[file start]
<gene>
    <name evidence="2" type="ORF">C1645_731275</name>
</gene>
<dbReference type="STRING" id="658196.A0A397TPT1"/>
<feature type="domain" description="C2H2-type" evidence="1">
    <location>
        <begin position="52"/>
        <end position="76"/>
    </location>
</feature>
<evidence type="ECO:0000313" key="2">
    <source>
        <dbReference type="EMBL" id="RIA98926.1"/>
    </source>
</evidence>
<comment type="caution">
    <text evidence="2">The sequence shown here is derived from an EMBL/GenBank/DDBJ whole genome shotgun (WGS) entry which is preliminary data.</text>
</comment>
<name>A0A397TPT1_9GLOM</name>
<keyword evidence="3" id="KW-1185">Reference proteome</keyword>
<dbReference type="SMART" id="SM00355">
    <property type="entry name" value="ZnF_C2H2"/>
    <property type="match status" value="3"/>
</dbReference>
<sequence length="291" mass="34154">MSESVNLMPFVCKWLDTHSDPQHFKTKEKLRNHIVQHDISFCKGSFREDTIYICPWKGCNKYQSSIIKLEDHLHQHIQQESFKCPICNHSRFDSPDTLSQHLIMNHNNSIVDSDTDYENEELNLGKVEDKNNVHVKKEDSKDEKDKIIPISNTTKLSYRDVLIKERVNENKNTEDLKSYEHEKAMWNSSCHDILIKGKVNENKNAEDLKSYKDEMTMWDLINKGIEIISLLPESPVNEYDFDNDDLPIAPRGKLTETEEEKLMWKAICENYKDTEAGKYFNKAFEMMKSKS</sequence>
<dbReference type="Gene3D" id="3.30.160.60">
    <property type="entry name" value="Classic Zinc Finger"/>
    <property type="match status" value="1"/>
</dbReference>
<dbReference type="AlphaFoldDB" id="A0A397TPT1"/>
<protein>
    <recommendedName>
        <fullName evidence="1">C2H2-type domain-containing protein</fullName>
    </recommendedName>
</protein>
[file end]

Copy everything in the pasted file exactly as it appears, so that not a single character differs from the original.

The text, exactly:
<gene>
    <name evidence="2" type="ORF">C1645_731275</name>
</gene>
<dbReference type="STRING" id="658196.A0A397TPT1"/>
<feature type="domain" description="C2H2-type" evidence="1">
    <location>
        <begin position="52"/>
        <end position="76"/>
    </location>
</feature>
<evidence type="ECO:0000313" key="2">
    <source>
        <dbReference type="EMBL" id="RIA98926.1"/>
    </source>
</evidence>
<comment type="caution">
    <text evidence="2">The sequence shown here is derived from an EMBL/GenBank/DDBJ whole genome shotgun (WGS) entry which is preliminary data.</text>
</comment>
<name>A0A397TPT1_9GLOM</name>
<keyword evidence="3" id="KW-1185">Reference proteome</keyword>
<dbReference type="SMART" id="SM00355">
    <property type="entry name" value="ZnF_C2H2"/>
    <property type="match status" value="3"/>
</dbReference>
<sequence length="291" mass="34154">MSESVNLMPFVCKWLDTHSDPQHFKTKEKLRNHIVQHDISFCKGSFREDTIYICPWKGCNKYQSSIIKLEDHLHQHIQQESFKCPICNHSRFDSPDTLSQHLIMNHNNSIVDSDTDYENEELNLGKVEDKNNVHVKKEDSKDEKDKIIPISNTTKLSYRDVLIKERVNENKNTEDLKSYEHEKAMWNSSCHDILIKGKVNENKNAEDLKSYKDEMTMWDLINKGIEIISLLPESPVNEYDFDNDDLPIAPRGKLTETEEEKLMWKAICENYKDTEAGKYFNKAFEMMKSKS</sequence>
<dbReference type="Gene3D" id="3.30.160.60">
    <property type="entry name" value="Classic Zinc Finger"/>
    <property type="match status" value="1"/>
</dbReference>
<dbReference type="AlphaFoldDB" id="A0A397TPT1"/>
<protein>
    <recommendedName>
        <fullName evidence="1">C2H2-type domain-containing protein</fullName>
    </recommendedName>
</protein>